Microsoft Edge is Redmond’s big bet in browsers, after Internet Explorer has failed to impress Windows users. Still, hundreds of millions of users will remain on Internet Explorer, so Microsoft needs to make sure their browser gets updated with new features.
According to a recent blog post coming from the Microsoft Edge Team (does this mean that they are in charge of the IE’s further development?), we’ve been informed that Internet Explorer 11 gains HTTP Strict Transport Security in Windows 7 and Windows 8.1. Microsoft informs that the HSTS policy ‘protects against variants of man-in-the-middle attacks that can strip TLS out of communications with a server, leaving the user vulnerable‘.
The update will be made available through file KB 3058515 and before you ask, HSTS is also available in Microsoft Edge on Windows 10. The Microsoft Edge Team further added:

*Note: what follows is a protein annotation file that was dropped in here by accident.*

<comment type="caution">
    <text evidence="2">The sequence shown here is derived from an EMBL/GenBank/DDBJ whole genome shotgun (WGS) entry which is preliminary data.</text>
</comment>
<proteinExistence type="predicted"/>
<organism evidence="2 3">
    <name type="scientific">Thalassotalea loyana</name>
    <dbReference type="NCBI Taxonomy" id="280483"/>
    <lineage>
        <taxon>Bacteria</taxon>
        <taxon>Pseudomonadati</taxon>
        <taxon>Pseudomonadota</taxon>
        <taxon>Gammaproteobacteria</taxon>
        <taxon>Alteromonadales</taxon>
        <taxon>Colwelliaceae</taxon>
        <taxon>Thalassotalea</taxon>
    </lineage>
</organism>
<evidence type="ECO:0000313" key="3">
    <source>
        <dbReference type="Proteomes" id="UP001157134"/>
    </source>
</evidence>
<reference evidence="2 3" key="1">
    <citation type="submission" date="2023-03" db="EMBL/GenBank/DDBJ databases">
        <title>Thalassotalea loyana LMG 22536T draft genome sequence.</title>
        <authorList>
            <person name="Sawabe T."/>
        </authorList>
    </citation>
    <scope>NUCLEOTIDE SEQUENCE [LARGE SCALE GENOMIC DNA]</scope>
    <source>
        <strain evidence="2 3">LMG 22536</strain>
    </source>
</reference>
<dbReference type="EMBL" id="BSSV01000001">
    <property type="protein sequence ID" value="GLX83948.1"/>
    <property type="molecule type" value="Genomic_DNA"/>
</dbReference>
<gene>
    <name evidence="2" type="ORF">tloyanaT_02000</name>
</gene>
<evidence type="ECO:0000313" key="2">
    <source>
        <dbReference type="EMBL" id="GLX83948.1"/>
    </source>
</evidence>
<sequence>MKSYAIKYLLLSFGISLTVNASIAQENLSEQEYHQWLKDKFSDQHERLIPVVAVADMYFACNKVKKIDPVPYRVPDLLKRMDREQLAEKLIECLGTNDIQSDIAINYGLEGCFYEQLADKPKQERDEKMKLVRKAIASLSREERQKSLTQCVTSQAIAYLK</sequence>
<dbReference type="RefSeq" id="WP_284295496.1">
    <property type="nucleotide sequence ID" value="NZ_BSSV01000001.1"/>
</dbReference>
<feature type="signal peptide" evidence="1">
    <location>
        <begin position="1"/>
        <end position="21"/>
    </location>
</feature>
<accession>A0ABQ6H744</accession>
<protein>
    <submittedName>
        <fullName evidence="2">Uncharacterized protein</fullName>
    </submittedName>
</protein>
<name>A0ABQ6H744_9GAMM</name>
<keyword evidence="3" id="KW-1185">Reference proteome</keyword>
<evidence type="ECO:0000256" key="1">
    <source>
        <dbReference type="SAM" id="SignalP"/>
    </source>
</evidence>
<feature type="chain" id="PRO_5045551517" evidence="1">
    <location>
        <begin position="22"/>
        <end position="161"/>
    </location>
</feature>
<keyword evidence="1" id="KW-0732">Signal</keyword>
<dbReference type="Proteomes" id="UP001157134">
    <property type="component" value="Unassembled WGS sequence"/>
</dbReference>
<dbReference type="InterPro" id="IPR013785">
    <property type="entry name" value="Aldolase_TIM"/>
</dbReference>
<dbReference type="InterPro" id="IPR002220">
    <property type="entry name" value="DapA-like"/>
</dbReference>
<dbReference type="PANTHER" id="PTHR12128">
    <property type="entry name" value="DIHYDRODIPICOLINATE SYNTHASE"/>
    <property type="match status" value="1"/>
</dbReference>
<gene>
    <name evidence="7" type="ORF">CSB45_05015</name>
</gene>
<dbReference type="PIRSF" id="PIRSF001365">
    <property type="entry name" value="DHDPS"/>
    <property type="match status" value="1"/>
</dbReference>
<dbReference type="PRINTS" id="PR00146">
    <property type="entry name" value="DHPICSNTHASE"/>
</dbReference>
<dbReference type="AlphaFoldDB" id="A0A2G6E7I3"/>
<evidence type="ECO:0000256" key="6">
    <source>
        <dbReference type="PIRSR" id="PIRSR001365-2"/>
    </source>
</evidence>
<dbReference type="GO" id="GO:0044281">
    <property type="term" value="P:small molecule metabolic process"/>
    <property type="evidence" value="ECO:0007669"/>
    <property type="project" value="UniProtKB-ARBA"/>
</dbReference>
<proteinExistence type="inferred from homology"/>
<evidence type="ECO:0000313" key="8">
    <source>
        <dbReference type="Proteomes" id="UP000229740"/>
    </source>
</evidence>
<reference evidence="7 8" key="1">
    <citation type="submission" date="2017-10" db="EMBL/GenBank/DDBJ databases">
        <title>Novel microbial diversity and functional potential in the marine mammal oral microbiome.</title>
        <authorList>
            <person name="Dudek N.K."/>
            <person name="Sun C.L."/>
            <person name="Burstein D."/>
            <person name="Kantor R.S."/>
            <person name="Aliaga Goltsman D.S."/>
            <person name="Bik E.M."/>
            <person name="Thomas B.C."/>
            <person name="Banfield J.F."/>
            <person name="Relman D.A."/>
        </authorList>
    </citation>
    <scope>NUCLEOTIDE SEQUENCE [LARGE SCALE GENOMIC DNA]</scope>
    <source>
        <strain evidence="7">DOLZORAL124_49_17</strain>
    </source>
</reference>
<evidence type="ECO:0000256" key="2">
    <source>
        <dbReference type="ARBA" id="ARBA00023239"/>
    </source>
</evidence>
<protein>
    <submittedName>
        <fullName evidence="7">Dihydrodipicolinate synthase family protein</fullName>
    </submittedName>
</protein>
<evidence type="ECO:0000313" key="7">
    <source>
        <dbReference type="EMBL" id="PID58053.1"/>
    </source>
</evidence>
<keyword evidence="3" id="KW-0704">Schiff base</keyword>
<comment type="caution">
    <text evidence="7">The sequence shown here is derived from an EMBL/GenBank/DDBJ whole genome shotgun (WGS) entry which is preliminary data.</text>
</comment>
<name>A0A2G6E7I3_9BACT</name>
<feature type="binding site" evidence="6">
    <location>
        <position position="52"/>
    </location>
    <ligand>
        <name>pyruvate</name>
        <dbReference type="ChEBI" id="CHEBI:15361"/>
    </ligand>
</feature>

Site developers can use HSTS policies to secure connections by opting in to an HSTS preload list, which registers websites to be hardcoded by Microsoft Edge, Internet Explorer, and other browsers to redirect HTTP traffic to HTTPS. Communications with these websites from the initial connection are automatically upgraded to be secure. Like other browsers which have implemented this feature, Microsoft Edge and Internet Explorer 11 base their preload list on the Chromium HSTS preload list.
It’s nice to see that Microsoft isn’t abandoing Internet Explorer, and it can’t actually do that, since the overwhelming majority still uses the browsers. For now Edge seems to be exclusive to Windows 10, but we’re wondering if Microsoft will keep it like that after the OS gets its public release.